Then they saved the sweetcorn from the badgers by digging it up and putting it in the polytunnel. And that was just Monday.
Monday, October 26, 2009
Friday, October 23, 2009
A few red flowered beans turned up this year amongst the drying beans, Black Coco and what we call Turin (almost certainly fagiolo zolfino) and the green beans Tendergreen. The plants look intermediate between Phaseolis vulgaris, the commmon or 'French' bean and Phaseolis coccineus, the runner bean. The beans inside look like runner beans. So, I am wondering if these plants are hybrids. Last year all the vulgaris varieties were grown in the same garden as the Black Magic runner bean which has black seeds. Has anybody out there had any red flowered plants in their beans or know of any cases of these two species crossing?
Monday, October 19, 2009
This weekend could be one of those ones, that completly change my life, like the chance afternoon that I spent at Johhny's Selected Seeds, in Maine, way back in 1985. I afraid that if I take up the tweezers and paintbrush, all the equipment that you need to make deliberate crosses, that I will get hooked. Seed saving is like learning a tune that someone else has written, plant breeding is the equivalent of composing, a creative act. I am quite tempted to try on-line poker and heroin but I know its not a good idea. However plant breeding is a good idea but might cause me to compromise most of the other areas of my life and become the addiction it is for Tom.
.Here is Tom looking at a potato in my garden that I grew from true potato seed from a potato from Tibet. Below he is standing beside the mass grave of over 9,000 people who died in Skibbereen during the Great Famine.
He has created new varieties of potatoes using the old 'Lumper' variety, whose failure was the major cause of the Famine. By crossing them with blight resistant varieties he has restored them and he symbolically sprinkled their seeds on the graves of the famine victims.
What is preventing famine here now?
Sunday, October 11, 2009
This time last year I gave a talk in Clonakilty on How much space we need to grow enough food for ourselves. I meant to put these diagrams up before now but didn't quite get around to it. they are based on some fairly sketchy research mostly from the internet and are probably not very accurate. The first one shows the yield per ha of some basic foods grown without artificial manure. The beef figures are based on a grass only diet.
This next one shows the amount of each food type needed to give 2700cals or enough food for a person for a day. Its a lot of cabbage.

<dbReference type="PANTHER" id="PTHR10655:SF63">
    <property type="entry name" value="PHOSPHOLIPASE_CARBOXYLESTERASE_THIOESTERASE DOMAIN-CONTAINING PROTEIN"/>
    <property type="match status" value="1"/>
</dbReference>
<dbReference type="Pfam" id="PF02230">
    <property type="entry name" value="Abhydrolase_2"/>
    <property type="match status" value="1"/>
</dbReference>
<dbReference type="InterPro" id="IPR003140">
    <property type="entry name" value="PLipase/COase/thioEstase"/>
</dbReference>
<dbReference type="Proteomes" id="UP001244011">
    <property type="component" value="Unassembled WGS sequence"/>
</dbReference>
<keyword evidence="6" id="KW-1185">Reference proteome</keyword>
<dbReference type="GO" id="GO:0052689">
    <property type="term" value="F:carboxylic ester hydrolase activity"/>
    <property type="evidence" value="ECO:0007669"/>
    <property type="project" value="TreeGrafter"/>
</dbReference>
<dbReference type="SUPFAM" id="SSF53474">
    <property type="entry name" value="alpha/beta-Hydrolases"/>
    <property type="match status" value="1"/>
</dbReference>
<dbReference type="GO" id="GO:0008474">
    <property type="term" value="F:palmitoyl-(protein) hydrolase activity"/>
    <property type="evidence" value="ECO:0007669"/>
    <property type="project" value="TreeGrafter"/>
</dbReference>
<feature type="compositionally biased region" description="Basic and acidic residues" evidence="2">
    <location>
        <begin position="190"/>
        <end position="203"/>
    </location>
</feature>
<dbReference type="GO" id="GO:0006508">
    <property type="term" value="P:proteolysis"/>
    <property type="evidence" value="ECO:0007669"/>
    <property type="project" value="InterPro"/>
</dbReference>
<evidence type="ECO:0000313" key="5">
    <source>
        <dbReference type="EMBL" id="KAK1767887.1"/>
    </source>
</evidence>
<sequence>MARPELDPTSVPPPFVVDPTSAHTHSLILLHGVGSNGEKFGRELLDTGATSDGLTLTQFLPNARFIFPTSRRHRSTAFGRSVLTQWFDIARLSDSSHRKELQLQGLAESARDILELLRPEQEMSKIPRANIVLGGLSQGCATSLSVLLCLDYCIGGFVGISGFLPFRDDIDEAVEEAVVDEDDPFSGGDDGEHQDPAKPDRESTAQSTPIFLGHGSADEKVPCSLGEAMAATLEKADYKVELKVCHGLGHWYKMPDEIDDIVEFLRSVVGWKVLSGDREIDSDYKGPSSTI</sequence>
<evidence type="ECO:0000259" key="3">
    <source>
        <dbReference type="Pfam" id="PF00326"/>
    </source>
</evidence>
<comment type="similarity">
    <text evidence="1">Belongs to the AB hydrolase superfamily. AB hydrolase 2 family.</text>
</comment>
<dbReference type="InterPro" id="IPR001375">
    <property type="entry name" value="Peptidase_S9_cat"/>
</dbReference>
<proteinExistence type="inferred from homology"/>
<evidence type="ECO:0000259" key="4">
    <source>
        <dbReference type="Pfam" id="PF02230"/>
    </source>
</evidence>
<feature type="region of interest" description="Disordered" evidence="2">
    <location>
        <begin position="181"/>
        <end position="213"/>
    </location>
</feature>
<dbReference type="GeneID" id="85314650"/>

This one shows the price per kg of the same foods.
This one shows the price of a million calories of each which is the number of calories an adult would need per year.
And finally the number of sq meters needed to grow a years supply of food for one person eating a diet of 40% cereals, 5% pulses, 30% fruit and veg, 20% nuts, meat and dairy, and 5% oil.
Thursday, October 8, 2009
I tried to put my customer address list into a Google group, so that people could subscribe and unsubscribe to my rare newsletters. It was infiltrated by spammers today, offering video sex chat, which would probably be more entertaining than my newsletters, however I deleted the group, and that should put an end to it. I will just post my warblings on here and not try and email newsletters any more. On a brighter note. The yacon, winged beans and perilla are all trying to flower.
Sunday, October 4, 2009
bit wary of events up at An Sanctoir, a bit afraid I'll have to
hold hands with strangers and do a circle dance, or justify
raising animals for meat, but it wasn't a bit like that. There was
rabbit stew and a barbeque full of beef and fish.
Apple juicing, music, face painting, a demonstration on how not to damage your body when gardening.
There were talks about CSAs and bees, me going on about how much food it takes to feed people. Below is a display we
brought of food types, each screen containing to about 2,700
calories, or a days worth of food an active adult.
What I like best about things like this is I get to meet new people. Like Paul, who teaches horticulture at the Kinsale permaculture course. We got to talking about how to scientifically test if
biodynamic treatments work which is a subject under discussion on Zone 5. We also talked about whether Alaska Giant worked. I am hoping that they can come up with an experimental
design in Kinsale that could test this sort of thing and maybe get
the permaculture students to carry it out. Maybe some of the
students at Án tIonad Glás could replicate them.